I use to read the obituaries every week in the Sunday Los Angeles Times. I’d look for the oldest person to die and then read their obit for inspiration. Where did they come from? What did they do with all that time they had? And, there was also a tinier voice asking, “How do I get to where they were? How can I absorb so much of life too?”
Then there were always the sad obits. They were of people of my own age, my parents’ ages, friends’ ages. There were the little annual memorials to kids lost far too early; reminders that the memory of them continued to age, though they did not. It was these obits that started to bring me down. I started to identify a little too closely to some stories, some timeframes. In the older obits any form of identification was a bonus, but with these young departed it was too real a reminder of what obituaries signify: someone has left the building.
2016 has been a rough year for death, and particularly for music fans, as several well-known and loved lumnaries of the profession have passed on. On Thursday I found out that my Great Uncle Jerry moved on. He’d been sick for years, in a slow, slow decline that gradually robbed him of the ability to do many of the things the able-bodied take for granted. He wasn’t a musician, but I did learn very recently that he enjoyed photography.
It was almost a funny thing to learn that he liked photography. I knew he worked as a truck driver for years, as he’d tell stories from the road. In all non-obit-like honesty, Jerry presented himself as a tough trucker guy from rural Oklahoma. He’d sit around the house, smoking away, and puffing out homophobic, sexist, and racist things in a loud voice (when he still had a volume dial to turn up on his vocal cords). I never knew anything about him acting on any of his words, but the words were still tough to hear sometimes.
Is this speaking ill of the dead? It is at least speaking truth. I don’t aim to rob him of his humanity by glossing over the way that he presented himself. At the same time I don’t aim to portray him negatively either. I don’t aim to portray him in any other way than the very way he portrayed himself.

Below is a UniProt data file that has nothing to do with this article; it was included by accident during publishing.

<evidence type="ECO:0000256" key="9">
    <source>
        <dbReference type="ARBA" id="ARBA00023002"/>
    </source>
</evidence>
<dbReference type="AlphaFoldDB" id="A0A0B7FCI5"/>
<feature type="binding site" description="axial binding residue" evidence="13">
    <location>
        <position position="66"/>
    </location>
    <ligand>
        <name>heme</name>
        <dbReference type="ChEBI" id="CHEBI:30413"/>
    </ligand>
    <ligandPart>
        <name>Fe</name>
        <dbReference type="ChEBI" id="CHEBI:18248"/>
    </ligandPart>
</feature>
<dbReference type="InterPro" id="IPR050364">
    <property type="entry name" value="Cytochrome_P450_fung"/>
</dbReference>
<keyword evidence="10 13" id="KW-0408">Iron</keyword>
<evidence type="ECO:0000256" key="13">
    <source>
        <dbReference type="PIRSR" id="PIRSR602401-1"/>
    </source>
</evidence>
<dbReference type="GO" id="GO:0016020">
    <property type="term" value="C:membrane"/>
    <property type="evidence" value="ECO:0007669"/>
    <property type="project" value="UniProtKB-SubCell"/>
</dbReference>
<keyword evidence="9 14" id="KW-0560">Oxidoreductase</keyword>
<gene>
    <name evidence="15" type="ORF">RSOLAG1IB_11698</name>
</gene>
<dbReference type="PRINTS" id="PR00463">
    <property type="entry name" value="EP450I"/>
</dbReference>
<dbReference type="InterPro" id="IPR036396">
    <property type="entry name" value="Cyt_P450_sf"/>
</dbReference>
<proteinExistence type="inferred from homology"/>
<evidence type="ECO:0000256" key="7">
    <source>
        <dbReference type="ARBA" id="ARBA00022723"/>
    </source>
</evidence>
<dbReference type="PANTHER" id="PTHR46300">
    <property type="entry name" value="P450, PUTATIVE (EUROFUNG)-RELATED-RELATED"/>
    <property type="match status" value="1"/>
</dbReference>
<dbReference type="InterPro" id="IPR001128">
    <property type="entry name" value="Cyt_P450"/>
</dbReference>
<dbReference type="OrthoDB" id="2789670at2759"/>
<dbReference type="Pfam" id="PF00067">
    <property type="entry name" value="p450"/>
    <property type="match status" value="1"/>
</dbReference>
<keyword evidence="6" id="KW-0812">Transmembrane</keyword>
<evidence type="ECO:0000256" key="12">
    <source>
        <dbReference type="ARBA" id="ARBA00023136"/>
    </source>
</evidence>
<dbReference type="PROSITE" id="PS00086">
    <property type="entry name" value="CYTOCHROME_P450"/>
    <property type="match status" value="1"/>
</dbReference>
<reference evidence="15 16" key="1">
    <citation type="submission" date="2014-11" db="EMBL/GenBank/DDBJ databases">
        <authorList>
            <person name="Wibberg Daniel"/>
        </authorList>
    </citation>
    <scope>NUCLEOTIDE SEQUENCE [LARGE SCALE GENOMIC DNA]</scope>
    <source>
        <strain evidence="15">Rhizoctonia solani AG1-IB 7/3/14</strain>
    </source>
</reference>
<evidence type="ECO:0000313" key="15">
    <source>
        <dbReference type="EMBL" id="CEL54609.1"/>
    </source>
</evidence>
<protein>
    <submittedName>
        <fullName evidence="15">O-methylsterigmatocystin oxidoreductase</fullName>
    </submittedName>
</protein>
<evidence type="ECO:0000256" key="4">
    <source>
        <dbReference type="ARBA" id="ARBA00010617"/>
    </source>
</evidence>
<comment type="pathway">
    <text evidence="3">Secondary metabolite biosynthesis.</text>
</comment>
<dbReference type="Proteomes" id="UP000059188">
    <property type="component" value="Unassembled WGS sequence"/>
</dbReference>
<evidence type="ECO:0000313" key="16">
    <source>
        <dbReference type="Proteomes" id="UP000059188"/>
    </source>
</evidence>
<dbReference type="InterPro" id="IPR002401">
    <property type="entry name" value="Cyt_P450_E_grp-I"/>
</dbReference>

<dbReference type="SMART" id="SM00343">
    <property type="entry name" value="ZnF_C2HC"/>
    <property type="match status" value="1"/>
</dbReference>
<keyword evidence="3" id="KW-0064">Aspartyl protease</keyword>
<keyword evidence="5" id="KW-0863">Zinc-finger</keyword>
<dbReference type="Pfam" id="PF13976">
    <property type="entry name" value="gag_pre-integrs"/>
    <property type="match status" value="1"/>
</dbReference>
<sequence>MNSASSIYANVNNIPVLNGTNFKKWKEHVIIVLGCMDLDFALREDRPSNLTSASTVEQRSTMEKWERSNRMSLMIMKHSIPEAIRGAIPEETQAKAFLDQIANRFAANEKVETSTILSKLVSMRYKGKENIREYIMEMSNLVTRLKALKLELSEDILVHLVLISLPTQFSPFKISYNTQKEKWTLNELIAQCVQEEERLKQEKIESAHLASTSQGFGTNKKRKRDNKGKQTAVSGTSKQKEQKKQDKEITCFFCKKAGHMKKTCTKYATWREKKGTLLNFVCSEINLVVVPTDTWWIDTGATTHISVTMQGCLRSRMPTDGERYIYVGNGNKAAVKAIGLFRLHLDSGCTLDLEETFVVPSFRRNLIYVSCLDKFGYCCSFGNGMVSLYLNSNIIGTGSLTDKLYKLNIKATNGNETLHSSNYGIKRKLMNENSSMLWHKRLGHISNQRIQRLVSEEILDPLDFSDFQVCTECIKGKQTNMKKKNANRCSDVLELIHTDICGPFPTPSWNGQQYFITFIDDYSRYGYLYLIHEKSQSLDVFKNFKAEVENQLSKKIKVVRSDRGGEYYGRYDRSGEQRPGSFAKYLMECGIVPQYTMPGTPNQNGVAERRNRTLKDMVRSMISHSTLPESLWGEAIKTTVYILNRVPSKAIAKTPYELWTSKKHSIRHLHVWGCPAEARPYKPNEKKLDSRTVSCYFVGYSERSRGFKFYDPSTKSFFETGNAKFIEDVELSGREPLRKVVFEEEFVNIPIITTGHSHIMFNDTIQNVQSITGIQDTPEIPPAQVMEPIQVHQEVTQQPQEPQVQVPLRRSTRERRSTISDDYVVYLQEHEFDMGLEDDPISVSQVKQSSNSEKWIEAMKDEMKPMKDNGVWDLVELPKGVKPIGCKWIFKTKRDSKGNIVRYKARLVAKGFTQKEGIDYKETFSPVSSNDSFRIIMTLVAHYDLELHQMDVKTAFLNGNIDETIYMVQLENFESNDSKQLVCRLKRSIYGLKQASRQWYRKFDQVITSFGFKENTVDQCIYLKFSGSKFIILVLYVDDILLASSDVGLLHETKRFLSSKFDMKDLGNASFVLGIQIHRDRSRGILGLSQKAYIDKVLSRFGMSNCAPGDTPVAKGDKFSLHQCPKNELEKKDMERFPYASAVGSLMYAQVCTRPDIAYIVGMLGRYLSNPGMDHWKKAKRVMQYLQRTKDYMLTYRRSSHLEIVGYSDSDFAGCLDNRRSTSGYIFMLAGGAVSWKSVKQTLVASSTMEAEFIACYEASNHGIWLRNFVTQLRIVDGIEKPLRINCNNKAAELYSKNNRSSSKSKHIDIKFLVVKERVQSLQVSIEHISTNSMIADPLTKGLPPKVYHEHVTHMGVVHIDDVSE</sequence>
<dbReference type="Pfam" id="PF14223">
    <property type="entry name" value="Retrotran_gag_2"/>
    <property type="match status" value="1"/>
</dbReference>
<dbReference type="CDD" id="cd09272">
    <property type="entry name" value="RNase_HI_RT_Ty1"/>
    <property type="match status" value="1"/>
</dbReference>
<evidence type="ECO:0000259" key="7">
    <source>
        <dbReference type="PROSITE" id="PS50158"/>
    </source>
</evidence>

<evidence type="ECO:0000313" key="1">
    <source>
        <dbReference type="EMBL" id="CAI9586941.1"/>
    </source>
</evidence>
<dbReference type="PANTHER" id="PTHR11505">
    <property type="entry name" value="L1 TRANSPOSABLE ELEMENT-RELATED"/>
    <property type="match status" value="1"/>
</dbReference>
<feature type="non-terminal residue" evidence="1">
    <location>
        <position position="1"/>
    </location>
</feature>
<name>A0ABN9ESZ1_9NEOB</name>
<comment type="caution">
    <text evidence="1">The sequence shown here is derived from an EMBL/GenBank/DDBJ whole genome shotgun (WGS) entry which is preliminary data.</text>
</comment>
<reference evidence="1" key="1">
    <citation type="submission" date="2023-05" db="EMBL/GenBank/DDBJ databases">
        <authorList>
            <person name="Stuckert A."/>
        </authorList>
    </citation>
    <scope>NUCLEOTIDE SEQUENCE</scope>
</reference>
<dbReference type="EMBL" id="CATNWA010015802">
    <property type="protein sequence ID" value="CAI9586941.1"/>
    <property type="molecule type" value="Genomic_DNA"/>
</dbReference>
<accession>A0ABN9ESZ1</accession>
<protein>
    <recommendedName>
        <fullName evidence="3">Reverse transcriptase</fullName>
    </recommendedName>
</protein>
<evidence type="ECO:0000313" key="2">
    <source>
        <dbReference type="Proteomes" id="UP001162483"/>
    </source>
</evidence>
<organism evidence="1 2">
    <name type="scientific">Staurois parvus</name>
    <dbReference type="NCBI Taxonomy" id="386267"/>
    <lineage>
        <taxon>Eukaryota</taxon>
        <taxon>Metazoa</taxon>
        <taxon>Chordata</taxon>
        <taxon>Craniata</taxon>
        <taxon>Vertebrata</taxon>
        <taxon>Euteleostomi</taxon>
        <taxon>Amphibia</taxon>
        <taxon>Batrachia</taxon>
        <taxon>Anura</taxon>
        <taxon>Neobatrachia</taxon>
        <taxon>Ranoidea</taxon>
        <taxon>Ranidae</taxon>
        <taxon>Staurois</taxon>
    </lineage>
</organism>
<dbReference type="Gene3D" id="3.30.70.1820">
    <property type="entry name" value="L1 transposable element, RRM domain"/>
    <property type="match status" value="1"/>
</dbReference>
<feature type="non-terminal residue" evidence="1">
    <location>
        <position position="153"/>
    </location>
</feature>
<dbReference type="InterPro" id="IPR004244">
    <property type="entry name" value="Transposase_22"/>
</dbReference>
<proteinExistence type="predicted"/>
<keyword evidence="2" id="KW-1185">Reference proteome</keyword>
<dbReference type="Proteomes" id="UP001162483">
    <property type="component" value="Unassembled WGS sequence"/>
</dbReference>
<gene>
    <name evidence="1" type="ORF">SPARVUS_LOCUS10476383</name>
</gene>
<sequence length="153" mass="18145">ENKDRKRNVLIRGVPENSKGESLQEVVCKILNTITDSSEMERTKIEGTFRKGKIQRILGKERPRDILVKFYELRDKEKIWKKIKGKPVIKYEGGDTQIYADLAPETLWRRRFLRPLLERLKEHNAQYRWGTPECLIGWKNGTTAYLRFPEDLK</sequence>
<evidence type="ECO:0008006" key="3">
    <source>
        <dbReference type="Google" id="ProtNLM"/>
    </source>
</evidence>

I think where this becomes complicated, is that the public presentation of self is often conflated with things that reside outside the self, or roles we are trying to play in society. Depending on the person it can be easy to be consumed by the reflection you’d like to see, rather than drawing on an internal well. It’s tough.
I think there are lovely things about Jerry that I never knew. There was something in him that my Great Aunt saw, and I adore her. He had a good wit, though it was often misdirected to social baggage better left behind in the 20th century. I don’t know enough about where he grew up and what formed him in his early years. I want to know more, I want to better understand.
In the meantime I will remember Jerry. I can’t bring myself to honor the dead by distorting the past, but I can respect the context in which people lived, and strive to better understand all angles of humanity. And sometimes I still sneak a peek at the obits page, and sometimes there is still beauty and inspiration in death.
I am in charge of writing my grandma’s obituary and so I really like your point about you wanting to portray your uncle the way that he portrayed himself. My grandma never spoke racist or sexist things and so I don’t have worry about those types of issues. However, my grandma was a tough as stone woman, but loving all at the same time and so I definitely want to portray those sides of her. Yet, an obituary is so basic and so how would you suggest that someone shows the personality of someone through writing a short blurb about them?
I think you’ve already demonstrated it in your comment – she was “tough as stone…but loving all at the same time.” Your words are truthful, but respectful, and that’s at the core of writing something meaningful about a person.